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Author Topic: My First Ham set up  (Read 1670 times)
KD0IBG
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Posts: 64




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« on: June 29, 2009, 02:44:48 PM »

After looking at several forums and looking at different topics, I think I found a good starting set up. My situation is , I'm a fulltime RV'er working at different places around the country. I have a 5th wheel trailer that I call home. I just received my Tech
 license and my main interest is CW. I'm looking at an IC-718 or Yaesu FT-450, a G5RV or a Buddipole antenna, and a MFJ antenna tuner. What do you think of this setup? I would like to find something a little less expensive if possible. any comments pros or cons will be accepted as I'm just starting out with limited knowledge.

Thanks and 73,s Richard KD0IBG
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AD7WN
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Posts: 113




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« Reply #1 on: June 29, 2009, 08:13:38 PM »

Congrats on getting your tech, Richard, and glad you're planning to work CW.

The FT-450 is a fine rig.  I'm sure you would have no regrets after getting it.  You could probably save a few hundred by getting a used one, but be careful there.  Much better to have the rig demonstrated to your satisfaction before paying for it.

Just my opinion, but I dislike the buddipole antenna.  If I were in your place, I would get a small loop antenna, such as the MFJ-1788.  That antenna is pricey, but it works well at low heights using vertical polarization.  It can be used without a transmatch if the pickup loop is carefully adjusted for best SWR.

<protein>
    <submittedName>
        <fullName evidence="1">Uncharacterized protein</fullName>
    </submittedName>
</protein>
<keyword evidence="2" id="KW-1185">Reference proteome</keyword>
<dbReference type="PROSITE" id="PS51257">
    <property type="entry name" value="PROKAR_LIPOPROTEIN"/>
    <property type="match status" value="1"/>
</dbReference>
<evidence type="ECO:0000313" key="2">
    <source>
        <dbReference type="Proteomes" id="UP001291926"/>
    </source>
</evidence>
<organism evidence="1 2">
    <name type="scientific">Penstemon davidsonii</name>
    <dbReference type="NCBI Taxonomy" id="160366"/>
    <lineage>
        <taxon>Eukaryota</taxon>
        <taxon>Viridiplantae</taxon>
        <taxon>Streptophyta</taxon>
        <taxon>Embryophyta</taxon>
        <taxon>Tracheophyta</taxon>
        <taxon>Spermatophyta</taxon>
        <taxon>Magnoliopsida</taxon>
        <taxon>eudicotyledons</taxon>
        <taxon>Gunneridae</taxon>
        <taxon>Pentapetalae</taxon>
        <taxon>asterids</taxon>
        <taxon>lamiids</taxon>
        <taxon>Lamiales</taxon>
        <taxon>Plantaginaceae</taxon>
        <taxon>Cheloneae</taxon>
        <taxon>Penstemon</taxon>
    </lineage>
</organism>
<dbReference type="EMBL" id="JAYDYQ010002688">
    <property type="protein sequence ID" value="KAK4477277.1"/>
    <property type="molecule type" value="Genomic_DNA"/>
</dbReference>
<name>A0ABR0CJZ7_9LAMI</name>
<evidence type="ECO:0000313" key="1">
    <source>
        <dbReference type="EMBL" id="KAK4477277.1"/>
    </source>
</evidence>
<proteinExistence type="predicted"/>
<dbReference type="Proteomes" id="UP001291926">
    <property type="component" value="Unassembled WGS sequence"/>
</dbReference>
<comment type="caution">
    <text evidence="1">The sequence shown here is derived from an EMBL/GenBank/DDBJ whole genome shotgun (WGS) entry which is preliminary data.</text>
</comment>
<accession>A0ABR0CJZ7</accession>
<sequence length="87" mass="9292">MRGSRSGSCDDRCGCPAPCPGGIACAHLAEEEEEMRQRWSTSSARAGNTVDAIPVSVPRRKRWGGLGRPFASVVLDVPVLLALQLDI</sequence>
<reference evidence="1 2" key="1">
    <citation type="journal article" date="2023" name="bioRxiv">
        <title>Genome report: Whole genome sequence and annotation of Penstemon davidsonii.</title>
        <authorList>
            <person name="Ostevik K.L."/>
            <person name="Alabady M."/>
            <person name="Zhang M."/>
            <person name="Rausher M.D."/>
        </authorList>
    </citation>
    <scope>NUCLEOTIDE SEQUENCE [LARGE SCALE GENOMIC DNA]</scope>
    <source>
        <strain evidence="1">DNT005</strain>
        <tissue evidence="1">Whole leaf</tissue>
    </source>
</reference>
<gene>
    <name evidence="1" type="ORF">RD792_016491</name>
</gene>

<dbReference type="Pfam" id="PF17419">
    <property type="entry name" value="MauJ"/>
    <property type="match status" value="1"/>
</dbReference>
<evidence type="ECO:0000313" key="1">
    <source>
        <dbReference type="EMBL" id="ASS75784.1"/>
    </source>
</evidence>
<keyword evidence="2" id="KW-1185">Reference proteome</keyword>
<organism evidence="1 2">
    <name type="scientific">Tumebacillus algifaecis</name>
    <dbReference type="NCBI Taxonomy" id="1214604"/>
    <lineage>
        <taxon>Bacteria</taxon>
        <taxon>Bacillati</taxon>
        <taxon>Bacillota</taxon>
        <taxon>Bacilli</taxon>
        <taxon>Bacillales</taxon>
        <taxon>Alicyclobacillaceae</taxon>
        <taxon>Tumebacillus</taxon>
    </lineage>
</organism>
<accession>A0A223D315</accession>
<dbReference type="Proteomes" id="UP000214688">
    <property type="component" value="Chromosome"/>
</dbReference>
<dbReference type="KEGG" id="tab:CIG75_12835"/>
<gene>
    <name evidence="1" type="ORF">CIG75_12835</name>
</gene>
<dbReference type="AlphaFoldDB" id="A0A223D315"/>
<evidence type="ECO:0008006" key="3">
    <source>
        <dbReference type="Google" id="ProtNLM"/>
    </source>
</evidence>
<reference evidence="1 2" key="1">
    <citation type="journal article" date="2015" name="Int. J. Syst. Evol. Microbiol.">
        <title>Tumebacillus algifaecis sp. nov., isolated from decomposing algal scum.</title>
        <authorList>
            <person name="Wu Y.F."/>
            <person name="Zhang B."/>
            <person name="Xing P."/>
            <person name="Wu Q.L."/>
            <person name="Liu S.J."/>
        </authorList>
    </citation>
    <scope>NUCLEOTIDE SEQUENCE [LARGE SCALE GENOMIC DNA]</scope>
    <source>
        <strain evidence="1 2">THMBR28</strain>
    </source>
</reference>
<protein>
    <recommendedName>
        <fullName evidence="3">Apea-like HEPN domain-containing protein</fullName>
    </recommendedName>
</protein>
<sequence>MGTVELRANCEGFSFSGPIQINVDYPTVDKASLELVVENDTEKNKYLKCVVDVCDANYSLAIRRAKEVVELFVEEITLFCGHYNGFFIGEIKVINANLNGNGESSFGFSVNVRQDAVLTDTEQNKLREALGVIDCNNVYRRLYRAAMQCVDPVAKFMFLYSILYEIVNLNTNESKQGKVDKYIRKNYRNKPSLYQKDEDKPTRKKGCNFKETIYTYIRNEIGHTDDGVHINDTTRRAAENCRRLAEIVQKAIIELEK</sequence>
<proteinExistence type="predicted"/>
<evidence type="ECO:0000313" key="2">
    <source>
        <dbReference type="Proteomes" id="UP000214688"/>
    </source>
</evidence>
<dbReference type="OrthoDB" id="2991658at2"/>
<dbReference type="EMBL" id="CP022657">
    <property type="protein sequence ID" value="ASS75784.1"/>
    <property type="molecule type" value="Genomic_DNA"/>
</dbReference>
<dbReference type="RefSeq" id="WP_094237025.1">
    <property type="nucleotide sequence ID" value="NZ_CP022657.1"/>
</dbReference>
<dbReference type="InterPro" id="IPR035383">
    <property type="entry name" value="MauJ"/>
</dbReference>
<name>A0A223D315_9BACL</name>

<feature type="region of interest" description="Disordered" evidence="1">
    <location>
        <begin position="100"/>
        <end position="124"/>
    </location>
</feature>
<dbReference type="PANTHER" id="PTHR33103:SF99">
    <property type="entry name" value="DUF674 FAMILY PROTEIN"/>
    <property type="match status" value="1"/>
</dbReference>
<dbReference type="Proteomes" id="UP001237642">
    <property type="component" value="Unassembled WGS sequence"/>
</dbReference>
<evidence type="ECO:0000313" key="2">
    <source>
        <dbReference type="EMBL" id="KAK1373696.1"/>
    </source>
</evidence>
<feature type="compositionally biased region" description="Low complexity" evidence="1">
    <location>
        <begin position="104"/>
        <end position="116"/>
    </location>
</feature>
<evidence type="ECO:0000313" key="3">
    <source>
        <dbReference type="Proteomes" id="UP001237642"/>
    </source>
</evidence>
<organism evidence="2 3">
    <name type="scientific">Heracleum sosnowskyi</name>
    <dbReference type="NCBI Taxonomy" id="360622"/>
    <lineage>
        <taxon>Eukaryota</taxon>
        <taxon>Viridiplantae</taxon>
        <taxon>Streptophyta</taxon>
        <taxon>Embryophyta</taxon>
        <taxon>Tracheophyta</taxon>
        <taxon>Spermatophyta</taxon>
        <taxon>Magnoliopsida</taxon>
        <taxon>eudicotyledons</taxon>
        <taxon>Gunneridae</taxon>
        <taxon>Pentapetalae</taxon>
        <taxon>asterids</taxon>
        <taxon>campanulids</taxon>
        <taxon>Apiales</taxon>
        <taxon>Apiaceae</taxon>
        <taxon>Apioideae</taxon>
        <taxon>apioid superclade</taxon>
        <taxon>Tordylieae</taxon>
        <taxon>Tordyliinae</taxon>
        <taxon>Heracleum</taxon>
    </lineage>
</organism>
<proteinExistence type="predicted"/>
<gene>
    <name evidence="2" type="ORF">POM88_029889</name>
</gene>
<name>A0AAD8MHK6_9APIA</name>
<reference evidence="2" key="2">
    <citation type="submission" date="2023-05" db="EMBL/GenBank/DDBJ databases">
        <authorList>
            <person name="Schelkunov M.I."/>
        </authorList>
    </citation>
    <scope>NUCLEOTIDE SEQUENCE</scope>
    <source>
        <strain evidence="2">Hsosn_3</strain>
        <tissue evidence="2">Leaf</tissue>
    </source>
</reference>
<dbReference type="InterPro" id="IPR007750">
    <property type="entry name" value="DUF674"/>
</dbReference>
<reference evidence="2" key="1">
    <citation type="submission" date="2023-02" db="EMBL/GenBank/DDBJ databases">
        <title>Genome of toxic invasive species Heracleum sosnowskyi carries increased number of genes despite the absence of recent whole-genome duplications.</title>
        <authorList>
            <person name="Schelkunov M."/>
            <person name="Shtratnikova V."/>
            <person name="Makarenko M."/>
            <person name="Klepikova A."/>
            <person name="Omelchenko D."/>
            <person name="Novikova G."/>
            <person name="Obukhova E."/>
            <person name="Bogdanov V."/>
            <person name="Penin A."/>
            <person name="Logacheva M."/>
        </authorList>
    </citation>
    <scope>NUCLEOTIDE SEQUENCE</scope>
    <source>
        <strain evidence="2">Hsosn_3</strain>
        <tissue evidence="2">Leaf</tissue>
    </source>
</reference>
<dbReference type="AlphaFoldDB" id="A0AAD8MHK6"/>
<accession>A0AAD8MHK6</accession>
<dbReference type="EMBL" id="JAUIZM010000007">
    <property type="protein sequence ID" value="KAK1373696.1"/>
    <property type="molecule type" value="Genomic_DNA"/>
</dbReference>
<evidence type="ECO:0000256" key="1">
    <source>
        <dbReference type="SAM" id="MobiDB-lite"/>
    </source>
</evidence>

You should consider the input from a great number of folks before making your decisions.

73 de John/AD7WN
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KB2FCV
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« Reply #2 on: June 30, 2009, 01:46:06 PM »

One thing I would make sure to get is something along the lines of a 500Hz CW filter. It definitely comes in handy with CW work (although some radios these days are all digital and have them 'built-in'). While the mushy grey stuff in between your ears is one of the best filters, the 500Hz certainly makes things easier. You can get narrower filters but the 500 is a good all-around if you have only enough money to spend on just one.

Both rigs are fine HF rigs, I hear many on the air and both have rave reviews.

Don't forget a hand key or a set of paddles!
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KD0IBG
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Posts: 64




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« Reply #3 on: June 30, 2009, 05:34:29 PM »

Thanks Guys for all the great advice. It's nice to get this help from those who know. I'm looking at everything you told me about.

73's Richard.... KD0IBG
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WB2WIK
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Posts: 21807